(This article belongs to the Special Issue Advances in Geohydrology: Methods and Applications)
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Open AccessArticle
A Steady-State Model to Simulate Groundwater Flow in Unconfined Aquifer
Appl. Sci. 2020, 10(8), 2708; https://doi.org/10.3390/app10082708 - 14 Apr 2020
Abstract
The hydraulic and hydrogeological features of the Caposele aquifer have been investigated by using a numerical groundwater flow model. In particular, groundwater flow simulations were performed for a multilayered, unconfined aquifer in steady-state conditions for different thicknesses of the aquifer’s saturated zone. The [...] Read more.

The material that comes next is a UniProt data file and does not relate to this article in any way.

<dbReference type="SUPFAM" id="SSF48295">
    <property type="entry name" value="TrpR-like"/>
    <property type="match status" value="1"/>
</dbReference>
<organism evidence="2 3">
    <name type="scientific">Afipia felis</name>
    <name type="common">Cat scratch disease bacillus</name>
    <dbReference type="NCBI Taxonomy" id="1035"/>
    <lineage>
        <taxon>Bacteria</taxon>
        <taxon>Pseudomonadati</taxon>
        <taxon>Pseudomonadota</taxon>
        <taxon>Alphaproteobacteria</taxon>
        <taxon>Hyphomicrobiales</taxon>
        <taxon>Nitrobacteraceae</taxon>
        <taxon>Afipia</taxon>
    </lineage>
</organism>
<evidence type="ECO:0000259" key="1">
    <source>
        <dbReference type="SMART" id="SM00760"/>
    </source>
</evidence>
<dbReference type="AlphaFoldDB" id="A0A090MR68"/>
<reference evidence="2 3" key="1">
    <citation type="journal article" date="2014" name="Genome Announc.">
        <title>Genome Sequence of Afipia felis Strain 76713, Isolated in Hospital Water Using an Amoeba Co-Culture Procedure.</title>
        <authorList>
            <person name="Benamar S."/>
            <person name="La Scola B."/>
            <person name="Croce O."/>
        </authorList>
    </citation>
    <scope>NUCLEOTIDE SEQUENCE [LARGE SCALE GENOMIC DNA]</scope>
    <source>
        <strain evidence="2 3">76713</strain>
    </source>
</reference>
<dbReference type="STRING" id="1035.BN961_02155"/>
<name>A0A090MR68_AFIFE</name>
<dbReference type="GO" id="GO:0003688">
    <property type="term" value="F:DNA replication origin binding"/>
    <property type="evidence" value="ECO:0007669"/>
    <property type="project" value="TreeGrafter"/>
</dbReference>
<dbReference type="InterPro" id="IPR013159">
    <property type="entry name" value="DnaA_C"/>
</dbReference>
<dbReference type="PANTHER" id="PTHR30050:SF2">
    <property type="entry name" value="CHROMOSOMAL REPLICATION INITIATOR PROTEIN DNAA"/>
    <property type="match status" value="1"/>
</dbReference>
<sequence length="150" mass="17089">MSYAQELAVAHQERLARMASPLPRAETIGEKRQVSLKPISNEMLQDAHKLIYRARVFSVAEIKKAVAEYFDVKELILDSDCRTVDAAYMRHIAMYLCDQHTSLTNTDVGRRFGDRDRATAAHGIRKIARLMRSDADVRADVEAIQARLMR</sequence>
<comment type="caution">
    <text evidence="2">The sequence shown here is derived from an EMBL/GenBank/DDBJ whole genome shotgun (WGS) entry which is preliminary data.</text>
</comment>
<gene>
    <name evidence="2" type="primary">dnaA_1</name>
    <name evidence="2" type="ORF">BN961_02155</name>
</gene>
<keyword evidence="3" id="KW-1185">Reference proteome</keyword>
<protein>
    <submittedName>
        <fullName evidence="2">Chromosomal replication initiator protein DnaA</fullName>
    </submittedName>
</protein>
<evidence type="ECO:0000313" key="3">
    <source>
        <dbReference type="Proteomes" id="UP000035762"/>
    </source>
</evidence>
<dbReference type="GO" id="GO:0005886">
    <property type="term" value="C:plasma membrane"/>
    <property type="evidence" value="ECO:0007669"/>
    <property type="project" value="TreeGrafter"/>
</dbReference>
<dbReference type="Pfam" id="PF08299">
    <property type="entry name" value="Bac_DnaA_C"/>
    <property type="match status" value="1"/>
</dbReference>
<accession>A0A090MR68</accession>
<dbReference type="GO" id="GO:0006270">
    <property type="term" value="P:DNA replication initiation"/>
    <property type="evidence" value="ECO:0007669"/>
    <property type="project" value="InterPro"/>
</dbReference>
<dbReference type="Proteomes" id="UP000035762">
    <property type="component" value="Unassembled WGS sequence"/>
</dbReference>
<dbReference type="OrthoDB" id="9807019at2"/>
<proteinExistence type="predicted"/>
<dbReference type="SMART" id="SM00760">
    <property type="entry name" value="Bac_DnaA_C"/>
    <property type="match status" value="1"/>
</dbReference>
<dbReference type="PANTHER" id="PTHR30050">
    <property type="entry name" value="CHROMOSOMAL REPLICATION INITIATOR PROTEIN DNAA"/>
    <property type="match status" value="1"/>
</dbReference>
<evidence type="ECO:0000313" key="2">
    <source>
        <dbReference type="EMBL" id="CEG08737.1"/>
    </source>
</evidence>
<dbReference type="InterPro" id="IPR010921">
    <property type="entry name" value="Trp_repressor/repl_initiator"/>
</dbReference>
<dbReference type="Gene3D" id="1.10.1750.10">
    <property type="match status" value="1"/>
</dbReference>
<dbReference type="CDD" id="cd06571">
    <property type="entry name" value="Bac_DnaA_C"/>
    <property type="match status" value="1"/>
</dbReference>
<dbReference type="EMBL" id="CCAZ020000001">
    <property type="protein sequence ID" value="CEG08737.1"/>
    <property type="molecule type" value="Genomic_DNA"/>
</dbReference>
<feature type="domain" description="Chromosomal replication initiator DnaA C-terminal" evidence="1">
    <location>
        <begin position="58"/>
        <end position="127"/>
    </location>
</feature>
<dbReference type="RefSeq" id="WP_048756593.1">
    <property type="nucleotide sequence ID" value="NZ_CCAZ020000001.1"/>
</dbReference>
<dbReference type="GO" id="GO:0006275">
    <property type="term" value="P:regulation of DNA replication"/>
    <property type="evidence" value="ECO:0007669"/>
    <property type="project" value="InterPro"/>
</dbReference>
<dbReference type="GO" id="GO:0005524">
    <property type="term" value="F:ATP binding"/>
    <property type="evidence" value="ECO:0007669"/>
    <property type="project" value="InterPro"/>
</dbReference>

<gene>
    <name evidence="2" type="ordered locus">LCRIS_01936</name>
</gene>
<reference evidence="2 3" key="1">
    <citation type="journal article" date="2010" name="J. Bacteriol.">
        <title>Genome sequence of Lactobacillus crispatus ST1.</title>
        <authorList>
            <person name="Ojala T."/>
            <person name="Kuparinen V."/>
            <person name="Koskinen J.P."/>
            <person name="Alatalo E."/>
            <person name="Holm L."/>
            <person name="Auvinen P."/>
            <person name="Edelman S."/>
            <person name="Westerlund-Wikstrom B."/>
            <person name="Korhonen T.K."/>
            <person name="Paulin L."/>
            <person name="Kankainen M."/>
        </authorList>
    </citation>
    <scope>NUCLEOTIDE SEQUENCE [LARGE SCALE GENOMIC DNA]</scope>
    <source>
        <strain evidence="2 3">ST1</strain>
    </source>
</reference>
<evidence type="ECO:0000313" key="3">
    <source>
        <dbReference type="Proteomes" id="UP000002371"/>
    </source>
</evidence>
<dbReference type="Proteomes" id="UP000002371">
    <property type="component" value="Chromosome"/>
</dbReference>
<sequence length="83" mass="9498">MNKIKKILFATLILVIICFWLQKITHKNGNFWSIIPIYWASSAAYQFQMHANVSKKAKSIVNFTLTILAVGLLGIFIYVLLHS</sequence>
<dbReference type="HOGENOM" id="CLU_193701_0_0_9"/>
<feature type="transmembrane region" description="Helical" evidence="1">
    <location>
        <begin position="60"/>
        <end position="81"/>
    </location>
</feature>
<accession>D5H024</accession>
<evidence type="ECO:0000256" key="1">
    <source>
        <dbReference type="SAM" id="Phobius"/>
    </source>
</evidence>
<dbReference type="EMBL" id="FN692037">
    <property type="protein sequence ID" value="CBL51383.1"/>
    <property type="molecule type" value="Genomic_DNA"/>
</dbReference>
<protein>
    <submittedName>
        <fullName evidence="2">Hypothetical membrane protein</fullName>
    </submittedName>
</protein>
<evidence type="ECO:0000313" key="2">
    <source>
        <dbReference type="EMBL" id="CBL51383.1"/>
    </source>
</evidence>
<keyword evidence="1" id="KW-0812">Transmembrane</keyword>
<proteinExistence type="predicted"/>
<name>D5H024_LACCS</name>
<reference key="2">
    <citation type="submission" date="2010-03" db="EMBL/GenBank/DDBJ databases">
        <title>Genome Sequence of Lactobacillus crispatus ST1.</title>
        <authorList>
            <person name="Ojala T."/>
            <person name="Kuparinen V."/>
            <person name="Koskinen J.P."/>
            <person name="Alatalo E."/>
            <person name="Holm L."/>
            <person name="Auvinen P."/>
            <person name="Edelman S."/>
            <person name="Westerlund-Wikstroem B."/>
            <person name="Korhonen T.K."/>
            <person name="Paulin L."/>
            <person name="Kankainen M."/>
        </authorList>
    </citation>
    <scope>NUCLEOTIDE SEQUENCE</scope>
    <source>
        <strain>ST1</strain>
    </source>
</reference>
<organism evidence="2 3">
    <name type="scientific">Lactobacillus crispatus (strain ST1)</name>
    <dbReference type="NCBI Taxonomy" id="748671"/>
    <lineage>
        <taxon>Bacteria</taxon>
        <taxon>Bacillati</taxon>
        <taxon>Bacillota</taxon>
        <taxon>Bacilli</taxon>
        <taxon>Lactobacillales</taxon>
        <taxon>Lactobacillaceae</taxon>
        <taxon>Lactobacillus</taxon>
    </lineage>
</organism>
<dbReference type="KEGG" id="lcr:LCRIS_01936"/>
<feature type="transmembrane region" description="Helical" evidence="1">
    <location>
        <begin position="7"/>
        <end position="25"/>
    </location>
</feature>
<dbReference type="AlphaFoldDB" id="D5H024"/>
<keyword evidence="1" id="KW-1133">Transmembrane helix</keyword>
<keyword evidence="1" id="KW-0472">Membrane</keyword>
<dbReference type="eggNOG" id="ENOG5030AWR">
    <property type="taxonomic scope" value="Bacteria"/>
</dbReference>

The hydraulic and hydrogeological features of the Caposele aquifer have been investigated by using a numerical groundwater flow model. In particular, groundwater flow simulations were performed for a multilayered, unconfined aquifer in steady-state conditions for different thicknesses of the aquifer’s saturated zone. The Caposele groundwater model was carried out starting from a generic model drained by a unique spring outlet in accordance with the geo-hydrological features of the study area. The conceptual model was built considering hydrogeological features of spring catchment, and was then implemented with the MODFLOW numerical code. A combined 2D-3D approach was adopted, and the model was calibrated on borehole data available for the time period 2012–2019. Different thicknesses of the aquifer were set, and a reliable relationship was found between the hydraulic head, saturated zone and hydraulic conductivity of the aquifer. Using the MODPATH package, the mean travel time (Darcian) of groundwater was computed for five different scenarios, corresponding to the model’s depths; the analysis that was performed shows that the travel time is higher for a greater and lower for a smaller thickness of the aquifer’s saturated zone, respectively. The Caposele aquifer model was zoned in different sectors, named flow pipe areas, that play different roles in groundwater recharge-discharge processes. A vector analysis was also carried out in order to highlight the ascendant flow near the spring zone. Full article